Police aware of identities of Paul McCauley attackers

Derry civil servant Paul McCauley after he was beaten up in a sectarian attack in July 2006
Image caption Sectarian attack victim Paul McCauley

The officer in charge of investigating a sectarian attack which left Londonderry civil servant Paul McCauley in a vegetative state says he knows the identities of some of those involved.

Mr McCauley, 35, was attacked by a gang at a barbecue in the Waterside on 16 July 2006.

He will need round the clock care for the rest of his life after suffering severe brain injuries.

One man is serving 12 years for his part in the assault.

Detectives believe that as many as 15 other people were involved and after the attack, the group made off in the direction of Irish Street in the Waterside.

A total of 25 people have been arrested and interviewed as part of the police investigation.

PSNI Detective Chief Inspector Ian Harrison said he is, on the sixth anniversary of the attack, appealing again to people in the Irish Street, Clooney, Lincoln Court and Fountain areas of the city to come forward.

"Paul was left with traumatic head injuries. He cannot speak, he cannot move. In truth, his body has probably become his prison.

"We have received some information from people in the Irish Street and Fountain areas, where I believe the answers do lie as to who was involved."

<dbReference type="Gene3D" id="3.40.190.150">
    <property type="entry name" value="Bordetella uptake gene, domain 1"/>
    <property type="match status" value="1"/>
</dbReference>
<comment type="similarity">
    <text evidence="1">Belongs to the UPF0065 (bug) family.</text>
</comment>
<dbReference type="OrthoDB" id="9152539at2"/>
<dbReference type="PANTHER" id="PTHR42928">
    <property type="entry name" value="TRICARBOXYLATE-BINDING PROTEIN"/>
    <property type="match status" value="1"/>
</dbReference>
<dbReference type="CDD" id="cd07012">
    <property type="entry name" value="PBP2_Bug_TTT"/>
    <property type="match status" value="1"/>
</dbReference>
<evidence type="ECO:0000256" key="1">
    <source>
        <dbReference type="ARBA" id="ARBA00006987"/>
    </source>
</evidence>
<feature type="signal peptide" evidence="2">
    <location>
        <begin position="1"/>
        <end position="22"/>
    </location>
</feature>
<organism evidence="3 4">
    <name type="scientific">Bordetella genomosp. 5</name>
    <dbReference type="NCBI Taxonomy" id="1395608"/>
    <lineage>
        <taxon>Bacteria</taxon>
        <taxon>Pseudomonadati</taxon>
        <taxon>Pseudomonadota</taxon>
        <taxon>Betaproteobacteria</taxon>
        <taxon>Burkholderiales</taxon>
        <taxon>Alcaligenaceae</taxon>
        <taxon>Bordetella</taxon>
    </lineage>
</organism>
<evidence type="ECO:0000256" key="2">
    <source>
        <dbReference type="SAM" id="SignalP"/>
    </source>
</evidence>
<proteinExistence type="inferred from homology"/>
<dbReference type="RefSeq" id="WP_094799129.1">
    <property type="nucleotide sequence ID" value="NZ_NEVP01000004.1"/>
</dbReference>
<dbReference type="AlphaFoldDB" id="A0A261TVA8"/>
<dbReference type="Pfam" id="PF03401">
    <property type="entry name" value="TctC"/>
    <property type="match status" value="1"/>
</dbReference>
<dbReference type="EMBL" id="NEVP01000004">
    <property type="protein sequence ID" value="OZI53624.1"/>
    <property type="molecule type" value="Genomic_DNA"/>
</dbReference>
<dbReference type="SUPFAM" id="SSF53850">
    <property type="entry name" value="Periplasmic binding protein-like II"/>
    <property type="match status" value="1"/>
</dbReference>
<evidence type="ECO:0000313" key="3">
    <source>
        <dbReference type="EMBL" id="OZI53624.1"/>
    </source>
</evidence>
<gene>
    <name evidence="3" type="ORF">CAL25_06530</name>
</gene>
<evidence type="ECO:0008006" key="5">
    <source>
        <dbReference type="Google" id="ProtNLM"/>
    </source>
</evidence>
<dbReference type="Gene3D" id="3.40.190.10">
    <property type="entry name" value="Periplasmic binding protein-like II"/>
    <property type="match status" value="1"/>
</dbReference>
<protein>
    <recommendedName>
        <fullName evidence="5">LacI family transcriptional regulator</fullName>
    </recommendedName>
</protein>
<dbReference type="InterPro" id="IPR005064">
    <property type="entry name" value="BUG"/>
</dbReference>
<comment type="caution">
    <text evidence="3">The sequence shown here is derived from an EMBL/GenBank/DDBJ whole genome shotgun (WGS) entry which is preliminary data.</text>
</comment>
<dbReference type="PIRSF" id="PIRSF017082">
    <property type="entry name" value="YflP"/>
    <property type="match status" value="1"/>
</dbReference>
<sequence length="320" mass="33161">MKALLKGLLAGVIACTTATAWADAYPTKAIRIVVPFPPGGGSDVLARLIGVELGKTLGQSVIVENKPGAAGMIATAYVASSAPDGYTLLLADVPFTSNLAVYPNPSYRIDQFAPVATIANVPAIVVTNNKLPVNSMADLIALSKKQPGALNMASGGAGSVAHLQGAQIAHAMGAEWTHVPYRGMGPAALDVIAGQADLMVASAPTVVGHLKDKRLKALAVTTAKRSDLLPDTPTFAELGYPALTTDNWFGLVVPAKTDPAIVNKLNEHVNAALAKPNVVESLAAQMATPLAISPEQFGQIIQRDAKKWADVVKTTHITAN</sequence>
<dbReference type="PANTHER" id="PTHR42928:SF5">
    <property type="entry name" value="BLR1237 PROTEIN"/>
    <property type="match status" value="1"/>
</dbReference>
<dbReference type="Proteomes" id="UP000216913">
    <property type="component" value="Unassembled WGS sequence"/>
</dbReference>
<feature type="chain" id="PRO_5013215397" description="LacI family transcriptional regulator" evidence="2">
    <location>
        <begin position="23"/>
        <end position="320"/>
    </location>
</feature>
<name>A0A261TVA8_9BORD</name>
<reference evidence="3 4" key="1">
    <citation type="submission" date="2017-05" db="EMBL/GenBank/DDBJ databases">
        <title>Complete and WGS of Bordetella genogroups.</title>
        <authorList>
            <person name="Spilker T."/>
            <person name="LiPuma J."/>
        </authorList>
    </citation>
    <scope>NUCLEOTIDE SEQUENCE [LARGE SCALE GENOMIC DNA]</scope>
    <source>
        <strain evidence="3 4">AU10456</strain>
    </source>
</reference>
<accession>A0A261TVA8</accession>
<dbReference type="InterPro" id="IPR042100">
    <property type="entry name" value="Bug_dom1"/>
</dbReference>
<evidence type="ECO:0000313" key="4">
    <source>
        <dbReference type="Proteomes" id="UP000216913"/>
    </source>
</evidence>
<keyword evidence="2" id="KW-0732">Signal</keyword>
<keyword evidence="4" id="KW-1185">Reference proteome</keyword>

Family 'deserve justice'

Detective Chief Inspector Harrison said there are key pieces of information still out there.

"I need the community to come forward and give me the answers I need to bring these people to court.

"The family deserve justice and they deserve answers.

"It's about time now people come forward and told me what they know.

"This whole incident has left a stain on the city of Derry.

"I can understand people are concerned, but I want them to at least sit down with me tell me what they know and I can give them reassurance in respect of giving evidence and helping them through court."

Mr McCauley's father Jim says his son needs constant nursing home care.

"We do not know if he knows his parents, his brothers or sisters, or friends and visitors.

"We know that he is aware that those around him care, he can communicate with his eyes sometimes.

"You can see the pain in his eyes when has has problems that we cannot address. That is the very sad part of it."